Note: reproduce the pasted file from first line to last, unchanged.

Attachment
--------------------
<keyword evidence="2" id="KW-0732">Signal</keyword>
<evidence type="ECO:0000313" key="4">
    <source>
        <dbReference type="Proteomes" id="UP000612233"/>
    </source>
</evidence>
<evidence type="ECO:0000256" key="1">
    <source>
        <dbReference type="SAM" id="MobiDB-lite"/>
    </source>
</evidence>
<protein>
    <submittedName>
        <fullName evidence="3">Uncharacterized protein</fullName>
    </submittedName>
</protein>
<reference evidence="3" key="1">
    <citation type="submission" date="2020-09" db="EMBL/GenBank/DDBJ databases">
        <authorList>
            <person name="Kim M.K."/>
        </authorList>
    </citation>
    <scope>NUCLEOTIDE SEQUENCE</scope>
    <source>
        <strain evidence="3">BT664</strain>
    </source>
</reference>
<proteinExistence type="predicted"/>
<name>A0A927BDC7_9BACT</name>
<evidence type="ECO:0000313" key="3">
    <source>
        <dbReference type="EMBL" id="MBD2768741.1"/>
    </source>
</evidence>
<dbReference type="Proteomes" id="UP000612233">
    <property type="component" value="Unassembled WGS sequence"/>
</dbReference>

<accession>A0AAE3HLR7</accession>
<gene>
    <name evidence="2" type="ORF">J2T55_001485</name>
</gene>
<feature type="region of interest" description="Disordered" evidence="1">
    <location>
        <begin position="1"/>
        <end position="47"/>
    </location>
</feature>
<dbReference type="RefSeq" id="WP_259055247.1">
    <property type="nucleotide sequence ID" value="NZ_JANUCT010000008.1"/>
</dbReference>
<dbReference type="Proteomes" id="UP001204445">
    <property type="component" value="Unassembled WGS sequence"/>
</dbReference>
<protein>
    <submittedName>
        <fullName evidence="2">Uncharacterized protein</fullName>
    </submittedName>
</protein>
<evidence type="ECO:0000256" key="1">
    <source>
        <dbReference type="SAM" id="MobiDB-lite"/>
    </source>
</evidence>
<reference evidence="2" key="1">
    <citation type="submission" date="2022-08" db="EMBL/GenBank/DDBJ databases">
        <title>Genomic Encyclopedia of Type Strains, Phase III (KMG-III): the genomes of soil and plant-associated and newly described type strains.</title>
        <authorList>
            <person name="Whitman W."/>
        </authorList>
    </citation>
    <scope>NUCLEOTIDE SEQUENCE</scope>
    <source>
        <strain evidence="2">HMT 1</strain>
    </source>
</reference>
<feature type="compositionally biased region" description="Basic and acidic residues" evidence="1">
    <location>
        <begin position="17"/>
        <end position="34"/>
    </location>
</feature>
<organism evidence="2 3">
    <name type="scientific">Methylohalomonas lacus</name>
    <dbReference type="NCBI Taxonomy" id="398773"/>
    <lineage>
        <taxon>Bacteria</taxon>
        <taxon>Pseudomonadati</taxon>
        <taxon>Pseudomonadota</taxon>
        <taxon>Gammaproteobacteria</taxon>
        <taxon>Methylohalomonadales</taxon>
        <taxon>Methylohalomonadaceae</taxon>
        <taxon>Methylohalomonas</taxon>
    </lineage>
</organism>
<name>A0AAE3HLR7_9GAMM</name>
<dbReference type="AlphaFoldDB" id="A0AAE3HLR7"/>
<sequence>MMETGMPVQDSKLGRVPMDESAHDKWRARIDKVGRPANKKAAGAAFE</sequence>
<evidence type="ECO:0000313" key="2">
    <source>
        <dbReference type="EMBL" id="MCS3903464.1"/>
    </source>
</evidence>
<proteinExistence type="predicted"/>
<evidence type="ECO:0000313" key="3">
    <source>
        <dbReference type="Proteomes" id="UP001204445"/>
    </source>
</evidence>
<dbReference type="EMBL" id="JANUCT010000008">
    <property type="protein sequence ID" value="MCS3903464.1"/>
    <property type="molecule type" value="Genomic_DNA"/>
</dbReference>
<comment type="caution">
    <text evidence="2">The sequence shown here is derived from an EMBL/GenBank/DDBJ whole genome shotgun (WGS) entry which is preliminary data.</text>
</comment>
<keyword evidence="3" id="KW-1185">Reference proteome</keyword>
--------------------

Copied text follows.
<keyword evidence="2" id="KW-0732">Signal</keyword>
<evidence type="ECO:0000313" key="4">
    <source>
        <dbReference type="Proteomes" id="UP000612233"/>
    </source>
</evidence>
<evidence type="ECO:0000256" key="1">
    <source>
        <dbReference type="SAM" id="MobiDB-lite"/>
    </source>
</evidence>
<protein>
    <submittedName>
        <fullName evidence="3">Uncharacterized protein</fullName>
    </submittedName>
</protein>
<reference evidence="3" key="1">
    <citation type="submission" date="2020-09" db="EMBL/GenBank/DDBJ databases">
        <authorList>
            <person name="Kim M.K."/>
        </authorList>
    </citation>
    <scope>NUCLEOTIDE SEQUENCE</scope>
    <source>
        <strain evidence="3">BT664</strain>
    </source>
</reference>
<proteinExistence type="predicted"/>
<name>A0A927BDC7_9BACT</name>
<evidence type="ECO:0000313" key="3">
    <source>
        <dbReference type="EMBL" id="MBD2768741.1"/>
    </source>
</evidence>
<dbReference type="Proteomes" id="UP000612233">
    <property type="component" value="Unassembled WGS sequence"/>
</dbReference>

<accession>A0AAE3HLR7</accession>
<gene>
    <name evidence="2" type="ORF">J2T55_001485</name>
</gene>
<feature type="region of interest" description="Disordered" evidence="1">
    <location>
        <begin position="1"/>
        <end position="47"/>
    </location>
</feature>
<dbReference type="RefSeq" id="WP_259055247.1">
    <property type="nucleotide sequence ID" value="NZ_JANUCT010000008.1"/>
</dbReference>
<dbReference type="Proteomes" id="UP001204445">
    <property type="component" value="Unassembled WGS sequence"/>
</dbReference>
<protein>
    <submittedName>
        <fullName evidence="2">Uncharacterized protein</fullName>
    </submittedName>
</protein>
<evidence type="ECO:0000256" key="1">
    <source>
        <dbReference type="SAM" id="MobiDB-lite"/>
    </source>
</evidence>
<reference evidence="2" key="1">
    <citation type="submission" date="2022-08" db="EMBL/GenBank/DDBJ databases">
        <title>Genomic Encyclopedia of Type Strains, Phase III (KMG-III): the genomes of soil and plant-associated and newly described type strains.</title>
        <authorList>
            <person name="Whitman W."/>
        </authorList>
    </citation>
    <scope>NUCLEOTIDE SEQUENCE</scope>
    <source>
        <strain evidence="2">HMT 1</strain>
    </source>
</reference>
<feature type="compositionally biased region" description="Basic and acidic residues" evidence="1">
    <location>
        <begin position="17"/>
        <end position="34"/>
    </location>
</feature>
<organism evidence="2 3">
    <name type="scientific">Methylohalomonas lacus</name>
    <dbReference type="NCBI Taxonomy" id="398773"/>
    <lineage>
        <taxon>Bacteria</taxon>
        <taxon>Pseudomonadati</taxon>
        <taxon>Pseudomonadota</taxon>
        <taxon>Gammaproteobacteria</taxon>
        <taxon>Methylohalomonadales</taxon>
        <taxon>Methylohalomonadaceae</taxon>
        <taxon>Methylohalomonas</taxon>
    </lineage>
</organism>
<name>A0AAE3HLR7_9GAMM</name>
<dbReference type="AlphaFoldDB" id="A0AAE3HLR7"/>
<sequence>MMETGMPVQDSKLGRVPMDESAHDKWRARIDKVGRPANKKAAGAAFE</sequence>
<evidence type="ECO:0000313" key="2">
    <source>
        <dbReference type="EMBL" id="MCS3903464.1"/>
    </source>
</evidence>
<proteinExistence type="predicted"/>
<evidence type="ECO:0000313" key="3">
    <source>
        <dbReference type="Proteomes" id="UP001204445"/>
    </source>
</evidence>
<dbReference type="EMBL" id="JANUCT010000008">
    <property type="protein sequence ID" value="MCS3903464.1"/>
    <property type="molecule type" value="Genomic_DNA"/>
</dbReference>
<comment type="caution">
    <text evidence="2">The sequence shown here is derived from an EMBL/GenBank/DDBJ whole genome shotgun (WGS) entry which is preliminary data.</text>
</comment>
<keyword evidence="3" id="KW-1185">Reference proteome</keyword>